UNDERSTANDING ROBOTIC TECHNOLOGY FOR TOTAL KNEE REPLACEMENT
You’re unique, and so is your individual anatomy. That’s why Zimmer Biomet offers ROSA® Knee robotic technology. ROSA, which stands for Robotic Surgical Assistant, is designed to help your specially trained surgeon tailor the placement of your knee implant just for you. Here, we will explain what makes the ROSA Knee System unique, what to expect preoperatively, what will happen with ROSA Knee during surgery, and what to expect after your surgery.
The knee is a hinge joint formed by the tibia (shinbone), femur (thighbone), and patella (kneecap). The ends of the bones in the knee joint are covered with cartilage, a tough, lubricating tissue that helps cushion the bones during movement.
Osteoarthritis, the most common form of arthritis, is a wear-and-tear condition that destroys joint cartilage and bone. It typically develops after years of constant motion and pressure in the joints. As the cartilage continues to wear away, the joint becomes increasingly painful and difficult to move. If conservative treatment options fail to provide relief, your surgeon may recommend total knee replacement using ROSA Knee robotic technology.
Your preoperative experience will be like that of most total knee patients. But, unlike traditional knee replacement methods, with ROSA Knee, a series of x-rays may be used to create a three-dimensional (3D) model of your knee anatomy. This 3D model will enable the surgeon to plan many specifics of your knee replacement prior to your surgery.
The surgical procedure using ROSA Knee is similar to traditional total knee replacement, but with a robotic assistant. Your surgeon has been specially trained to use ROSA Knee in order to personalize the surgical approach for your unique anatomy. It’s important to understand that the robot does not operate on its own. That means it does not move unless your surgeon prompts it to. Your surgeon is still in the operating room the entire time and is making all of the decisions throughout your surgery.
During your procedure, ROSA Knee utilizes a camera and optical trackers attached to your leg to know exactly where your knee is in space. Think of it like a very detailed global positioning system (GPS) that you might use in your car. If your leg moves even a fraction of an inch, the robot can tell and adjusts accordingly. This helps ensure that the plan your surgeon put into place is executed as intended. Throughout your surgery, ROSA Knee provides your surgeon with data about your knee. This information, combined with your surgeon’s skill, helps them know how to position your implant based on your unique anatomy.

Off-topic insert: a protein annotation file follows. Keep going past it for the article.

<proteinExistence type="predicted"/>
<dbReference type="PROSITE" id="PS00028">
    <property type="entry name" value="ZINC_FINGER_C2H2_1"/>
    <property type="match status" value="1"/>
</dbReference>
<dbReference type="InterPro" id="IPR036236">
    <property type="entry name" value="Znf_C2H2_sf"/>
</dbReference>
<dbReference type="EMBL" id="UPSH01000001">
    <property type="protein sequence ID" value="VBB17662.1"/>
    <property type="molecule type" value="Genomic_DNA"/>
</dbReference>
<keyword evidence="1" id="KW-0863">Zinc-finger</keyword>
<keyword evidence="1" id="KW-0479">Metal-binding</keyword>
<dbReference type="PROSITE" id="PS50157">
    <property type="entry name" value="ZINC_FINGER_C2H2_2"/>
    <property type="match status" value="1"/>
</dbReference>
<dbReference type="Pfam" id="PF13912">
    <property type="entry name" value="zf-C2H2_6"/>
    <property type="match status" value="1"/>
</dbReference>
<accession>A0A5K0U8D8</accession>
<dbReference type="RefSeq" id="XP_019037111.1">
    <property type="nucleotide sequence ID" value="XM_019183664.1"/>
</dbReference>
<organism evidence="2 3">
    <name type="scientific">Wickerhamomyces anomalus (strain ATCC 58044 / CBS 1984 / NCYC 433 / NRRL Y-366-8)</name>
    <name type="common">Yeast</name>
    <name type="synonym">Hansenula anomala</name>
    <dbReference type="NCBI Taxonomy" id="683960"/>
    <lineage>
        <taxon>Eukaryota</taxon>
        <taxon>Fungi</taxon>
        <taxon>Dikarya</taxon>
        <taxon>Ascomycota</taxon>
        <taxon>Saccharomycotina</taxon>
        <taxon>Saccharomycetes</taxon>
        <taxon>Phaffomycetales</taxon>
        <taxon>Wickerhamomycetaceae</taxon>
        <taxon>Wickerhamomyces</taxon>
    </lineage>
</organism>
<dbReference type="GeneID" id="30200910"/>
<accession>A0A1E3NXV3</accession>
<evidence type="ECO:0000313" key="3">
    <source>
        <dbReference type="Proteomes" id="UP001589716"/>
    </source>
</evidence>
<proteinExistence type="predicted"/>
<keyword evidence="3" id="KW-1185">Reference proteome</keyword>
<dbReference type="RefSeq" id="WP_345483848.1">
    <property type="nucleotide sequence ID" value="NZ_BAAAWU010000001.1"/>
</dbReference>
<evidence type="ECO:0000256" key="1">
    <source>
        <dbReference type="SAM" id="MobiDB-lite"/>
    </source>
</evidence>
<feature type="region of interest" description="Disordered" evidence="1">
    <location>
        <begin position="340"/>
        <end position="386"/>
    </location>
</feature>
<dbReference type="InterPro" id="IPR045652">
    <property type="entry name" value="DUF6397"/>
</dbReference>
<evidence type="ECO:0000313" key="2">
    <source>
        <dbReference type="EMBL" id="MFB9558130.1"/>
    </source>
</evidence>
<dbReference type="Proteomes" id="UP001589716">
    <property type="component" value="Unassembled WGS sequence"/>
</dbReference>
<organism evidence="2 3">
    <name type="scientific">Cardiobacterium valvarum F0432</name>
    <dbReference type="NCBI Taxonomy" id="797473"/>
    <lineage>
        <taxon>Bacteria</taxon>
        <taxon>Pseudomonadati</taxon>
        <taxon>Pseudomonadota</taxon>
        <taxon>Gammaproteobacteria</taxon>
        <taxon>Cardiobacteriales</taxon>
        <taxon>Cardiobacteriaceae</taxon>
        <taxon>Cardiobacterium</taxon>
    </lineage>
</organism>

Following surgery, you will be hospitalized based upon the recovery plan your surgeon decides is best for you. This hospitalization may range from one to three days. Recovery time varies, but most people should be able to drive after two weeks, garden after three to four weeks, and golf after six to eight weeks. Your surgeon will tell you when and what activities you can return to, and what activities to avoid.
While uncommon, complications can occur during and after surgery. Some complications include but are not limited to, infection, blood clots, implant breakage, malalignment, and premature wear, any of which can require additional surgery. Although implant surgery is extremely successful in most cases, some patients still experience stiffness and pain. No implant will last forever, and factors such as your post-surgery activities and weight can affect longevity. Be sure to discuss these and other risks with your surgeon.
There are many things that your surgeon may do to minimize the potential for complications. Your surgeon may have you see a medical physician before surgery to obtain tests. You may also need to have your dental work up-to-date and may be shown how to prepare your home to avoid falls.
The decision to have surgery is sometimes difficult. We hope this has helped you understand the ROSA Knee System so that you can make the best decision for yourself. This information is not intended to replace the experience and counsel of your orthopedic surgeon. If you have any further questions, please speak with your orthopedic surgeon.
Important Note: This is intended to provide an overview of knee replacement surgery and should be reviewed with your doctor. It does not include all of the information needed to determine eligibility for knee replacement or for the proper use and care of artificial knee replacements. Please consult your surgeon for more information. Information may also be obtained by calling the toll-free number or visiting the website. The toll-free number can also be used to obtain complete product contraindications, warnings, precautions, and possible adverse effects. Individual results may vary. Your results will depend on your personal circumstances. How long a knee replacement will last varies from patient to patient. It depends on many factors, such as the patient’s physical condition, activity level and body weight, and the surgical technique. Replacement joints are not as strong or durable as a natural, healthy joint, and there is no guarantee that an artificial joint will last the rest of a patient’s life. All knee replacements may need to be replaced at some point.
This device is available only on the order of a physician.